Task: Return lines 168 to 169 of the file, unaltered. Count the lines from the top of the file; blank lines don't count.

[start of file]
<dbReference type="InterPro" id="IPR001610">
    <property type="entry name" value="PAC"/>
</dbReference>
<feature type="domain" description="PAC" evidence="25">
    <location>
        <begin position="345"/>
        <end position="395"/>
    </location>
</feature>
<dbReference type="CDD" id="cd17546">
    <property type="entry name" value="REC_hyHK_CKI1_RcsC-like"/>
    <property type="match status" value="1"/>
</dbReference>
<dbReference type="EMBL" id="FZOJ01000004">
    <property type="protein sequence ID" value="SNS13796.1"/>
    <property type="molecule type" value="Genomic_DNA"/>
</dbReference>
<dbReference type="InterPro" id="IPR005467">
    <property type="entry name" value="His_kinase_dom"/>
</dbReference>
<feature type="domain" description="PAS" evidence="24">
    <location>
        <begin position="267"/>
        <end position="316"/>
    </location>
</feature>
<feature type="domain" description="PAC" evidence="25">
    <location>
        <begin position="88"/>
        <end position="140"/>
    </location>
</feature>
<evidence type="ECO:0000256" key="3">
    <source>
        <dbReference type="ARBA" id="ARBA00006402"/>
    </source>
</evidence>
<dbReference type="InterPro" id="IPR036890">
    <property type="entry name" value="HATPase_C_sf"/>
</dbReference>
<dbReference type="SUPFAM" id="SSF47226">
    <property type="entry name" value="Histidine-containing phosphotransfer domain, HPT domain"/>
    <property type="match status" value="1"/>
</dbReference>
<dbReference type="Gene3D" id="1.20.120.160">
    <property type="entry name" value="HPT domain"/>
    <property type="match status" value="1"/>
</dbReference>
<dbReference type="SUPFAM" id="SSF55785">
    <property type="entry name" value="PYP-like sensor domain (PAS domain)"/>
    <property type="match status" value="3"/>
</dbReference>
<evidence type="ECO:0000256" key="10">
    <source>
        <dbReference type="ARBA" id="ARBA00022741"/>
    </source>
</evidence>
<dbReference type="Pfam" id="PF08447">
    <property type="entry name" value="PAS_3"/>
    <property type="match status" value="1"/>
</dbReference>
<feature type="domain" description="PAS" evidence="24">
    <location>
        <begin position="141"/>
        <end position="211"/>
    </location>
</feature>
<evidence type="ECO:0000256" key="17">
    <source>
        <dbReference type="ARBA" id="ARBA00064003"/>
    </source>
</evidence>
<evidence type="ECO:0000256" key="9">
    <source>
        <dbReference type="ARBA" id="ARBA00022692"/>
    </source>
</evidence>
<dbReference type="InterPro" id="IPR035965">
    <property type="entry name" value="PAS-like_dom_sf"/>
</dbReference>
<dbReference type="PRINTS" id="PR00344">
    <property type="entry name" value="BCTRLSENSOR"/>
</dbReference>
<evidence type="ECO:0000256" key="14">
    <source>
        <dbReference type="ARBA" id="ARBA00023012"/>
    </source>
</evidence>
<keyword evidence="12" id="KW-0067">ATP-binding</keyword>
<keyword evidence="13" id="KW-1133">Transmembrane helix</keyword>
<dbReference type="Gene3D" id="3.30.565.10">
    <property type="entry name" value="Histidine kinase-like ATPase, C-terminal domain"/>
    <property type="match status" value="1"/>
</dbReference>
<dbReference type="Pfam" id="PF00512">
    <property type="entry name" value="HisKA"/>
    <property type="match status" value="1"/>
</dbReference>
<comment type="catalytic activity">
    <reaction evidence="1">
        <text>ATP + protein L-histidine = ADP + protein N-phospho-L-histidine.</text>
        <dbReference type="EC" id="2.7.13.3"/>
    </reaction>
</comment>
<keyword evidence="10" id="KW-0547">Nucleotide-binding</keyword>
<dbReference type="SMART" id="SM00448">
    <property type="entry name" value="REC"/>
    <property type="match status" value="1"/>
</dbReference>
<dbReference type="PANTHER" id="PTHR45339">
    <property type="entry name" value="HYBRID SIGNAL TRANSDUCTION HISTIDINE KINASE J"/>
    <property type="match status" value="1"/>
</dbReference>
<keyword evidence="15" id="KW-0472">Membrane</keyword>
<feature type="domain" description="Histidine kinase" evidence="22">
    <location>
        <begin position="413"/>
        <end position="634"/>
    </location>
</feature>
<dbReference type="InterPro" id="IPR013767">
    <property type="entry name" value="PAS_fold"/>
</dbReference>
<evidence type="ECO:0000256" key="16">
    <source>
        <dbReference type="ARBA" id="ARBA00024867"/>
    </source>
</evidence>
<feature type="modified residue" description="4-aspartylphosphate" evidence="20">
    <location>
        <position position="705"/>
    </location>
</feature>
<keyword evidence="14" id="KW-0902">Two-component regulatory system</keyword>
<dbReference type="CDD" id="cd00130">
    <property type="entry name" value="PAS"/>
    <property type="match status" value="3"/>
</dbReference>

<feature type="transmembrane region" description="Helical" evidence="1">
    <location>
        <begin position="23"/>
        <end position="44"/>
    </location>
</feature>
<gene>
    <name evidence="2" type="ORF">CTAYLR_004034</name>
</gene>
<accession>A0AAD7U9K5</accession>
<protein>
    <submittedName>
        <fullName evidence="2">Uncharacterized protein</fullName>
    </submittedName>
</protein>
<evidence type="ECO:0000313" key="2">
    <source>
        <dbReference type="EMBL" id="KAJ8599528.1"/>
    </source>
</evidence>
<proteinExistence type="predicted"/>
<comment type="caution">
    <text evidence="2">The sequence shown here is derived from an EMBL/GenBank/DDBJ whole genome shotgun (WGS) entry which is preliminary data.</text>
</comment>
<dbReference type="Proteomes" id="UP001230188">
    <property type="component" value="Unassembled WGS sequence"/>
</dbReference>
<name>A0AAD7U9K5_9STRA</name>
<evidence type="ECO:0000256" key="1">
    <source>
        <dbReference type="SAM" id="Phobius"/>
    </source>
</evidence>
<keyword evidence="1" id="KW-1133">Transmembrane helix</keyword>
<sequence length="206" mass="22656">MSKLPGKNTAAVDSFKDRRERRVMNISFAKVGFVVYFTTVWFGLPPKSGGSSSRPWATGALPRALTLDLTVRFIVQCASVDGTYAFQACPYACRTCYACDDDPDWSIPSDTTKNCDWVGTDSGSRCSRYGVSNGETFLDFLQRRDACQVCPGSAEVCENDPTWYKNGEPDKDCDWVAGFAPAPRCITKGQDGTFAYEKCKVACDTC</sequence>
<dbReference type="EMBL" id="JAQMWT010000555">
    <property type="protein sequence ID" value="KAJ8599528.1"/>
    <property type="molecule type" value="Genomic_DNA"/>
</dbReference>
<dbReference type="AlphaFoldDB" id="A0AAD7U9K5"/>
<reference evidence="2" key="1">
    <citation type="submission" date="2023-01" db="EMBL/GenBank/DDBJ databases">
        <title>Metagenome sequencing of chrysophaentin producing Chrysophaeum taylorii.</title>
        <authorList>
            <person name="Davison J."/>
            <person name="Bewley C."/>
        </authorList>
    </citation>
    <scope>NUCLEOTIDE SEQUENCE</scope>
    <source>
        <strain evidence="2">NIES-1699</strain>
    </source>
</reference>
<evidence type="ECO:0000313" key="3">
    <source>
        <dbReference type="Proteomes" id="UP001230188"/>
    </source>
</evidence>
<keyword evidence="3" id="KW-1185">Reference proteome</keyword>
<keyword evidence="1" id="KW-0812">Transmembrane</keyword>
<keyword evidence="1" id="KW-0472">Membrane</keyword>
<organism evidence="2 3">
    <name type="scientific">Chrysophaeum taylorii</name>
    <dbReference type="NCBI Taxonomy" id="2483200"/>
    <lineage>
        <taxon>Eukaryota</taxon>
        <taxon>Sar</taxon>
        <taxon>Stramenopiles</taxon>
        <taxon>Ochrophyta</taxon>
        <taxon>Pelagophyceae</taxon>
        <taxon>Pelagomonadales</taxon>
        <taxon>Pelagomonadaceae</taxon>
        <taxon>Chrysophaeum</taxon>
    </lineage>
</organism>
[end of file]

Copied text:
    <source>
        <dbReference type="SAM" id="Phobius"/>